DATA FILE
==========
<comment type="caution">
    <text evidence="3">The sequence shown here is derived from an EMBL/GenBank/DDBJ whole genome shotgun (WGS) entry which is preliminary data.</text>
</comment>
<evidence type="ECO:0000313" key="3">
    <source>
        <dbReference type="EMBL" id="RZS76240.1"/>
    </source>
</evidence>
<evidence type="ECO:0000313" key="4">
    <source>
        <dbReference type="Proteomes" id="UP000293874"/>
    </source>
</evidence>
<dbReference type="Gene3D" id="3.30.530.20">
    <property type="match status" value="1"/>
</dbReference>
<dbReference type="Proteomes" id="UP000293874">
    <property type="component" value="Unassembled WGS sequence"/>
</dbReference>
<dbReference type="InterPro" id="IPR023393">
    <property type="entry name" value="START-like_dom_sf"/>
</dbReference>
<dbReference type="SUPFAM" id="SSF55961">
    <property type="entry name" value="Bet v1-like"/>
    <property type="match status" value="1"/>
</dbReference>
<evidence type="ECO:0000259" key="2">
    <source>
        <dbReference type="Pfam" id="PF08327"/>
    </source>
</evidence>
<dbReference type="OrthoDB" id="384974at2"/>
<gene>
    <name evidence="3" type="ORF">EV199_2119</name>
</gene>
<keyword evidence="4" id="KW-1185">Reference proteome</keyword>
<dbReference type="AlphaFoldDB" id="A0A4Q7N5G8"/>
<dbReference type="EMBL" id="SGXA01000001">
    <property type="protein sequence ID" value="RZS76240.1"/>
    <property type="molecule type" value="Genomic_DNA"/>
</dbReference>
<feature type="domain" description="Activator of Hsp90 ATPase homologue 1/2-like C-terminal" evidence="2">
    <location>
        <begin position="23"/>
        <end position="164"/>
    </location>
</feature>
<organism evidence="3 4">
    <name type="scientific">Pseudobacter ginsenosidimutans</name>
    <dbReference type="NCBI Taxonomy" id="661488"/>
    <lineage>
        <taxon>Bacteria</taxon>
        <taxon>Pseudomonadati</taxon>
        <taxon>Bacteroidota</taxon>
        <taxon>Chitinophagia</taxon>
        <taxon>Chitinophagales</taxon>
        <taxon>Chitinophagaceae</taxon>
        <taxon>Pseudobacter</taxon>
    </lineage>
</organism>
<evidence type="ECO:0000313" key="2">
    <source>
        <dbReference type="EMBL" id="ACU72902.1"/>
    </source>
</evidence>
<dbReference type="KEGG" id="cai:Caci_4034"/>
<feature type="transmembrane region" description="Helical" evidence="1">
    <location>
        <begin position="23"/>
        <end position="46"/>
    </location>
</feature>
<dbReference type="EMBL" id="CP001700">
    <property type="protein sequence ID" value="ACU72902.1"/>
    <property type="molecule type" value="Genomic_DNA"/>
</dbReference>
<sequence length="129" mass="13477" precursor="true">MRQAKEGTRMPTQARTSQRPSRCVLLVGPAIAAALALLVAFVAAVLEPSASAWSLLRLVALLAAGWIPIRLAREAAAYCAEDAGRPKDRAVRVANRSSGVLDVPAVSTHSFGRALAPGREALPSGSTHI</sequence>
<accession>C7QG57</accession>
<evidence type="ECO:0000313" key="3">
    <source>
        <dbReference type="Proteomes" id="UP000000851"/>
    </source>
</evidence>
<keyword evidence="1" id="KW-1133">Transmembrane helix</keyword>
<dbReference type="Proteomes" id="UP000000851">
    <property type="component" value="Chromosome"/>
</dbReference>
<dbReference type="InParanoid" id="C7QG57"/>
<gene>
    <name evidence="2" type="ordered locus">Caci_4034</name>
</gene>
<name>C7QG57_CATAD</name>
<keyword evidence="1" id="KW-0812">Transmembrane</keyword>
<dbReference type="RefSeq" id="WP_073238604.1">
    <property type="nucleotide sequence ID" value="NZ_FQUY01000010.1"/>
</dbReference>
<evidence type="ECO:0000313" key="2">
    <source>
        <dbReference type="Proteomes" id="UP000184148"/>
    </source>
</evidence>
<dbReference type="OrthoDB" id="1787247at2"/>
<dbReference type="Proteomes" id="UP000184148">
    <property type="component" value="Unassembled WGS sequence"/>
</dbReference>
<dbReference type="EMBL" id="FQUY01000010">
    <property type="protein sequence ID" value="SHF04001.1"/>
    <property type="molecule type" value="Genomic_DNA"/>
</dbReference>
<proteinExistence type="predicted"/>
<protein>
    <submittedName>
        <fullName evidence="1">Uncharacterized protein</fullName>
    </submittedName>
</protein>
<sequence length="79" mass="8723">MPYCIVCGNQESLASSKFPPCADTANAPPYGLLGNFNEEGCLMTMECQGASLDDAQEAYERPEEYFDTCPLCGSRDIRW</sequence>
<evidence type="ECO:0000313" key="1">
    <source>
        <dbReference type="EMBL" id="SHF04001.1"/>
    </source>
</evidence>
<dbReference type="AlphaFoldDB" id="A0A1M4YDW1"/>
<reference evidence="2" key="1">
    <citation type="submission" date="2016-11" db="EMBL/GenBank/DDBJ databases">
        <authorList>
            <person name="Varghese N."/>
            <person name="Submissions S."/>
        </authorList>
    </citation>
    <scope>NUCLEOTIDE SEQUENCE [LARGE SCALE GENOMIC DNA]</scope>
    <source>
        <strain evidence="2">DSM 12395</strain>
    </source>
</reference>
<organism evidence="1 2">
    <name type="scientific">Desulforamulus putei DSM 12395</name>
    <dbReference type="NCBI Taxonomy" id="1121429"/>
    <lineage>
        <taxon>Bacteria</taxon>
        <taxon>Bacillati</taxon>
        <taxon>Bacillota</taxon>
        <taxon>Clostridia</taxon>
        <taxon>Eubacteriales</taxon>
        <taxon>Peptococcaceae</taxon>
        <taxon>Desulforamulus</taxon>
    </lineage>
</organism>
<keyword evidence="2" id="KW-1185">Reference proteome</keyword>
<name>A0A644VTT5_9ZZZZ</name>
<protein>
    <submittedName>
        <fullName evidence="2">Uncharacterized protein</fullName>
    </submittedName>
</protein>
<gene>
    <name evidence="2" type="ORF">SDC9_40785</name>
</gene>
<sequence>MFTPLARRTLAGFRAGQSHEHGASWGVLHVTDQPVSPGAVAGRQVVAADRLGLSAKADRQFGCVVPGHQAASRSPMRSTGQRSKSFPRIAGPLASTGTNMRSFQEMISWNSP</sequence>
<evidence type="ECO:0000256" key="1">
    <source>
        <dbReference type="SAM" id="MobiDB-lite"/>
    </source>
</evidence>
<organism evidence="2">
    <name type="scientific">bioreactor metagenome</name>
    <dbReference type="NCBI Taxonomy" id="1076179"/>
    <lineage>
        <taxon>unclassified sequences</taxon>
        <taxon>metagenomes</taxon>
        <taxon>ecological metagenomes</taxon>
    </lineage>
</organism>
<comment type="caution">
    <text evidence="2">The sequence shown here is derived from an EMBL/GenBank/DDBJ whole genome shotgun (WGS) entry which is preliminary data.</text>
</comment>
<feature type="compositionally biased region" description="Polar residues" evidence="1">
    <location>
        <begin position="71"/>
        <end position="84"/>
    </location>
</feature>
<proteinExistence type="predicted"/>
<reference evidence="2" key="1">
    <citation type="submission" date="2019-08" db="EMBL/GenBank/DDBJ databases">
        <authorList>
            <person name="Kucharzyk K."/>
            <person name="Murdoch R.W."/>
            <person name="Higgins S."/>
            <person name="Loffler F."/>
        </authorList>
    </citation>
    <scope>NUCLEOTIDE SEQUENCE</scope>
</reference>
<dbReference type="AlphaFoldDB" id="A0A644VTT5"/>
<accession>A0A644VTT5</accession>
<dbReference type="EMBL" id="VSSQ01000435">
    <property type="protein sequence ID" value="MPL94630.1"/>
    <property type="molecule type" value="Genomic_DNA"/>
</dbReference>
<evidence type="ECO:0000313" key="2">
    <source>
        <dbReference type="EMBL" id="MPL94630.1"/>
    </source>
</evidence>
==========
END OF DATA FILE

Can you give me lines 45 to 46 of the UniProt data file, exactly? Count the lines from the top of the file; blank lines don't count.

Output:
        <end position="164"/>
    </location>